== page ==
Biblical Myth and Rabbinic Mythmaking

By Michael Fishbane | Go to book overview

13 Conclusions

In this Part we have considered aspects of a third level or dimension of myth in Judaism: the first being the inheritance of the Hebrew Bible, a product of ancient Israel and its wider Near Eastern context; the second being the inheritance of the Midrash and the Talmud, the product of rabbinic Judaism and its diverse historical conditions; and the third being the inheritance of any number of mystical tracts, and particularly the book of Zohar, an heir of these prior layers of tradition and their transformation. In every sense is the Zohar a kind of 'renaissance': at once an ingathering of earlier sources and their bold revivification. 1 There are no breaks in this chain, but rather continuities and innovation: different orientations to reception, renovation, and reformation. The old biblical fragments of myth were repeatedly reused and recontextualized, as were the midrashic teachings that took them over and revised them. In these cases, myth was found in Scripture (both directly and through exegesis); but Scripture itself was not myth.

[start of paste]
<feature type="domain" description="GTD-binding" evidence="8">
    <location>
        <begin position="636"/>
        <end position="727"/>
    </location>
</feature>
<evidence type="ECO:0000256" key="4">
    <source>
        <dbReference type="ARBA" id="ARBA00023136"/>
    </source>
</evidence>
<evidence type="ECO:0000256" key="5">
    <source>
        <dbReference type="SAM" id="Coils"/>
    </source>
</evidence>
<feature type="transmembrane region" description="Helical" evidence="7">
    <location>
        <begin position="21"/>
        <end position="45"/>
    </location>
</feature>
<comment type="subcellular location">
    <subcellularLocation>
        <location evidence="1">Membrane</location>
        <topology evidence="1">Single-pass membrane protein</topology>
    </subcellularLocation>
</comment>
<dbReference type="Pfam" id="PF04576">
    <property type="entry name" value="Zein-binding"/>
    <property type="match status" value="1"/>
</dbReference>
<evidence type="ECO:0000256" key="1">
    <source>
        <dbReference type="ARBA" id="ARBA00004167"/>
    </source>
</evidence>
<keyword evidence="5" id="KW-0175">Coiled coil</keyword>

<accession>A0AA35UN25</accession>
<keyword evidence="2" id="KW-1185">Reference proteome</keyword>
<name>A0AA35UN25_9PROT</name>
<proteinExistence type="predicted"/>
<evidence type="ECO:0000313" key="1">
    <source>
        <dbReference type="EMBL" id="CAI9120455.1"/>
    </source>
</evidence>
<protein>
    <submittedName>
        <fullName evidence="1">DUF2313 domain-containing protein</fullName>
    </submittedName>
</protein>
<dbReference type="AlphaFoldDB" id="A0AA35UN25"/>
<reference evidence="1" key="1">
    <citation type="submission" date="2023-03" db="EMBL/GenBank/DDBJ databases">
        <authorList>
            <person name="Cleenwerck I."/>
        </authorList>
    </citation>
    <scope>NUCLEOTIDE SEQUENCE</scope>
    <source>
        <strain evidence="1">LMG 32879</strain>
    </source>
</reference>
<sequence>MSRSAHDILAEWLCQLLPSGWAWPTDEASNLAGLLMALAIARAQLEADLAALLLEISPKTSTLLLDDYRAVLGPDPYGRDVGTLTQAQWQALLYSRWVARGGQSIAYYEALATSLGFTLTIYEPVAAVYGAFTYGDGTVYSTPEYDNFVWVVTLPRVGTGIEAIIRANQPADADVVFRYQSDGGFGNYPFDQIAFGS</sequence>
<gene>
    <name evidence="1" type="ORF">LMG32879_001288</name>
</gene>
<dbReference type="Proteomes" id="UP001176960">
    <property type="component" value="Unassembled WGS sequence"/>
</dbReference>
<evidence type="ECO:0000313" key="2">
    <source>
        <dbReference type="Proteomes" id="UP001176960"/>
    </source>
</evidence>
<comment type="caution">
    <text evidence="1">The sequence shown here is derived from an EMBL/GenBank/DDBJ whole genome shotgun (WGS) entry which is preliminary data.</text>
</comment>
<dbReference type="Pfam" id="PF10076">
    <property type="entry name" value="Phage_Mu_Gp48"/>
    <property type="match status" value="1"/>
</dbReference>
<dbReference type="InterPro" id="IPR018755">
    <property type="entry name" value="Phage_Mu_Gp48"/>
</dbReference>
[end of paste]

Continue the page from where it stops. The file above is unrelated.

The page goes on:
This underscores what is truly new about myth and the Zohar. As a commentary on Scripture, the book of Zohar attempts to read and disclose the hidden myth formulated in the words of the Torah and other passages from the sacred canon. That is to say, the myth itself, as an inward and spiritual reality of divine Being, is unsayable and unknowable on its own terms; and only becomes knowable and sayable in the terminology of Scripture—when this is properly understood. One might thus fear that this refraction is a double distortion: first, because of its distillation through human language; and, second, because of its dependence on the human imagination and the vagaries of exegetical insight. But the fact that the Torah is deemed to be an aspect of Divinity itself; and that Moses is a perfect 'man of God', who has received the divine Wisdom in the mirror of his pure consciousness, betokens trust that the supernal truths have been transmitted through his wisdom and may be known by his true disciples. 2 The core of this truth is the myth of God's manifestation of His Being in a series of gradations and forms; and just this is encoded in the language of Scripture.

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